The volcano which forms the northwestern part of the island is semi-active. Most of the time a plug of cooled lava seals the caldera, but every decade or so a fresh eruption breaks through and forms a lava lake. The inner slopes of the caldera are raw places subject to frequent landslides. The high level of erosion and occasional releases of toxic gasses from hidden fissures have kept the island’s verdant growth from gaining a foothold here. Around a century ago, the back portion of the caldera wall split off from the main volcano forming a rift quickly claimed by the sea. This steep prominence is rapidly eroding away and in a few more centuries will likely resemble the formations around the periphery of the island.
(Build Notes: The cooled lava plug is removable, exposing the lava lake below. The plug is one of only two parts of the map not made of foam. It’s a piece of ¼ inch luan plywood covered in a mix of thicker non-Elmer’s PVA glue, drywall mud, and sawdust. This gave it a more liquid appearance than the plant covered land which used a similar formula, but substituting the runnier Elemer’s PVA glue on the plant covered areas. Loops of black ribbon act as nearly invisible handles.)
Abandoned Research Platform
To the far southeast a burned-out abandoned research platform is slowly rusting away. What the builders were looking for or if anything of importance still remains is unknown. The original spiral access ramps have long since rusted away leaving access to the upper levels exclusively to jump capable units.
(Build Notes: The pipes around the base supports mark elevation levels, as do the platforms themselves, and the rusted yellow emergency paint stripes. This structure is the only other part of the map not made out of foam. It’s a combination of cardboard tubes, speaker wire, luan plywood, and Plastruct I-beams, trusses, and 1/100 diamond plate.)
The southwest part of the map is home to eroded rock columns and arches. These formations were formed as waves pounded volcanic rock layers of differing hardnesses.
(Build Notes: The formations form a “forest” of hard cover for games of hide-and-seek similar to urban warfare. They also provide protected bunkers to fire at the rest of the map. Jump capable units can get on top and move from stack to stack, all of which are colored to show they are elevation level 4. The tops of the stacks show the engraving tool melt/spread technique for igneous rock layers.)
The island is home to many clumps of dense palm groves. These palm forests are concentrated on the northeastern slope where they form the dominant terrain. Areas of dense forest give way to lighter tree cover intermixed with dense shrubbery.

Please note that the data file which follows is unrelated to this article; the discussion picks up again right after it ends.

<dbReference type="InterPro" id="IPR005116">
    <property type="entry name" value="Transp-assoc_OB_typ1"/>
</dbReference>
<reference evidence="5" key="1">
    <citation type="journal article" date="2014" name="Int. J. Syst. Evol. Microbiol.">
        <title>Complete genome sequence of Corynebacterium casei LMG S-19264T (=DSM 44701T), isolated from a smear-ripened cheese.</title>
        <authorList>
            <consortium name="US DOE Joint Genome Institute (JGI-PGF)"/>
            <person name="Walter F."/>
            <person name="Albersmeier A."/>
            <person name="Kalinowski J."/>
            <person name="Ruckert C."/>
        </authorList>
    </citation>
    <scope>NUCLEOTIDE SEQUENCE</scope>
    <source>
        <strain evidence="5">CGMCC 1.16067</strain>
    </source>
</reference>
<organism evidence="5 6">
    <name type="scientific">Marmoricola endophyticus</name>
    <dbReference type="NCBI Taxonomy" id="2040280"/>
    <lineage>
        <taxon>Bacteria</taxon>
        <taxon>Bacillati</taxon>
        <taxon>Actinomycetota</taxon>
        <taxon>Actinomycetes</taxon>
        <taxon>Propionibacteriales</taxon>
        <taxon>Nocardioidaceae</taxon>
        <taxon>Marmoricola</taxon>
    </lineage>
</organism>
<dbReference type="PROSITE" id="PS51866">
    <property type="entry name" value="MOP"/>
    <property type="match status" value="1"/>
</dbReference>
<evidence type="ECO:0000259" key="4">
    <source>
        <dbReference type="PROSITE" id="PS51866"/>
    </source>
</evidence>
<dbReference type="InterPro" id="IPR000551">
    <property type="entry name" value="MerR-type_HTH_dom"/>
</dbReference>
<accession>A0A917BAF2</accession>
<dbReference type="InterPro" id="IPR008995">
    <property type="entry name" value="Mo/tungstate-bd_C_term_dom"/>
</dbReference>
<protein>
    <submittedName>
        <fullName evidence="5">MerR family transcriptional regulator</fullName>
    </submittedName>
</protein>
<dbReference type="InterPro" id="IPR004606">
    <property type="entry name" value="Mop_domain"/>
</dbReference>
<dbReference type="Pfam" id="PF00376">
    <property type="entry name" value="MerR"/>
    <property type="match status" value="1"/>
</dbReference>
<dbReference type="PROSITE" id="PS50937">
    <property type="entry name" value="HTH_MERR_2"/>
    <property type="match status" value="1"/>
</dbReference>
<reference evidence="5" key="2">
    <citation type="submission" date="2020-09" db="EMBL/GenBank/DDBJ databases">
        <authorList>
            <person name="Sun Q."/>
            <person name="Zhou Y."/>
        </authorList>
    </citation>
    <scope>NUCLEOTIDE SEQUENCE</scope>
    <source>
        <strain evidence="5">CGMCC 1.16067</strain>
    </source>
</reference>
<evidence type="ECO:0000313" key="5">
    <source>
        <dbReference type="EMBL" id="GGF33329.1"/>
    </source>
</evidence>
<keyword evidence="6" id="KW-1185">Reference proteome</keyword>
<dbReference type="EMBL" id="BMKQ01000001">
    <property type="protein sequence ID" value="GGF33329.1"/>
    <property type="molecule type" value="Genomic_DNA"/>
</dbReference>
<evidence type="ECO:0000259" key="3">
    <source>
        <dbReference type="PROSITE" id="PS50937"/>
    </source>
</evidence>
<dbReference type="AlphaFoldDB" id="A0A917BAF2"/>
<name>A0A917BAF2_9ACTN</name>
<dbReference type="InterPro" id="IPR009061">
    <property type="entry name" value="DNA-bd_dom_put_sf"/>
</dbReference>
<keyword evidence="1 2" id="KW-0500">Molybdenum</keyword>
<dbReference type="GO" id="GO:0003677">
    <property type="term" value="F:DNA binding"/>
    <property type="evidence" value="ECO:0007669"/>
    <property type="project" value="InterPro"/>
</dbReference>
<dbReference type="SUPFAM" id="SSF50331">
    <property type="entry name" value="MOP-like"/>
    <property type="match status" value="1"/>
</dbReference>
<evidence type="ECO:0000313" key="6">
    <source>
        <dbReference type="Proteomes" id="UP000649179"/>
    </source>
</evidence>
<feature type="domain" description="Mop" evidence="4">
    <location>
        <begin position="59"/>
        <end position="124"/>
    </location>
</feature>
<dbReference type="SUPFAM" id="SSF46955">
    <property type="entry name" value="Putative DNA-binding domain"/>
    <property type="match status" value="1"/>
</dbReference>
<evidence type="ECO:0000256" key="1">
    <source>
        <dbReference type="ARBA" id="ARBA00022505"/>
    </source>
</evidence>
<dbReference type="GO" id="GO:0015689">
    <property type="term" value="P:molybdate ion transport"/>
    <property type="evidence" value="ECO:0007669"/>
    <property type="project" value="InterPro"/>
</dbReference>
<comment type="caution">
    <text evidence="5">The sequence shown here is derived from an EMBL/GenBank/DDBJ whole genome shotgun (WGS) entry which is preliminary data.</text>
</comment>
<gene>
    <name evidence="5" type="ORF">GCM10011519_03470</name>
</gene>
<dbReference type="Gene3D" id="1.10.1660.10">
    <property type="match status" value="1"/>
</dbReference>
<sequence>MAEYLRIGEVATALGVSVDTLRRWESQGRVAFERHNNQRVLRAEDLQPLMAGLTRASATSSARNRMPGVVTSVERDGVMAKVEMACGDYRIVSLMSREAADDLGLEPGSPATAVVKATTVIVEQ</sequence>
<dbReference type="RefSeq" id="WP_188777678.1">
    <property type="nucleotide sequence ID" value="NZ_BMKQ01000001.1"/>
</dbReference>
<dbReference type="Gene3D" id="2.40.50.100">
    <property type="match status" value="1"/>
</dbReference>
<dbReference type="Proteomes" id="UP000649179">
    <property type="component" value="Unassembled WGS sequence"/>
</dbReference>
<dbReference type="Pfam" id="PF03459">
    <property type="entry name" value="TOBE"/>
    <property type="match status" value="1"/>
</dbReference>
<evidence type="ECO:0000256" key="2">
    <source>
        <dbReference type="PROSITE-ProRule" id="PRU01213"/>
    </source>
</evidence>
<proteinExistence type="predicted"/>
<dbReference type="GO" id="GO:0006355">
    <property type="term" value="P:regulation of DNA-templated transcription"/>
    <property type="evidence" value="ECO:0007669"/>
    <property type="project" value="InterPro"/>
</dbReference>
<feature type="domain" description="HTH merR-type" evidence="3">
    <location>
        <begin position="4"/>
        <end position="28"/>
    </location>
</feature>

(Build Notes: Instead of standard trees, I wanted to do something more exotic. The palm trees were made from Sugarcraft cake decorating palm trees. The fronds were separated and trimmed substantially to bring them down to scale and the trunks were pruned as well. They were both then spray painted to give them more realistic colors before hot gluing them together. The hot glue strands that show in the pics were removed later, though some were painted and left as vines and cables. Bushes were made by pulling tufts from green scrubbing pads.)
On the east side of the lagoon are three solid mini islands formed by the remnants of the former island slopes before the massive explosion. These have not eroded as much as the stacks and form terraces instead of columns. The north-most reef island has suffered a collapse forming a land bridge to the main island over a small sea cave.
(Build Notes: The reef islands, along with the other peripheral terrains, are arranged such that a jump-4 capable unit can encircle the map without ever getting its feet wet. The elevation levels of the northern most reef island display the color coding for the rock levels two through four that are used throughout the map. The islands act as hard cover for units trying to skirt the open sightlines of the lagoon and unforested land. The semi-eroded tops of the islands provide partial cover to protect mech legs.)
The north and west sides of the islands are home to steep cliffs. Hardy plants cling to these slopes.
(Build Notes: I used the free hand router to maintain the hexagonal contours as I made the eroded layers of ash and rock that form the sides of the map’s rock formations. This pro-level Hotwire tool has a thicker cutting wire that can be bent to shape. The wire is then rigid enough to keep that shape while cutting the foam. I was able to form the edge into half a hexagon and carve the foam.)
(Build Notes: Plant covered land was formed by mixing PVA/Elmer’s, drywall mud, and sawdust. The sawdust came from getting wood-based cat litter wet until it swelled and crumbled apart. I wanted a surface texture that would look like shrubbery when painted while still being hard enough not to erode when played on and flat enough to not tilt any units placed on top. After the mixture dried, I rubbed my hands over the surface to find the spiky bits and crushed them down with the edge of my thumbnail.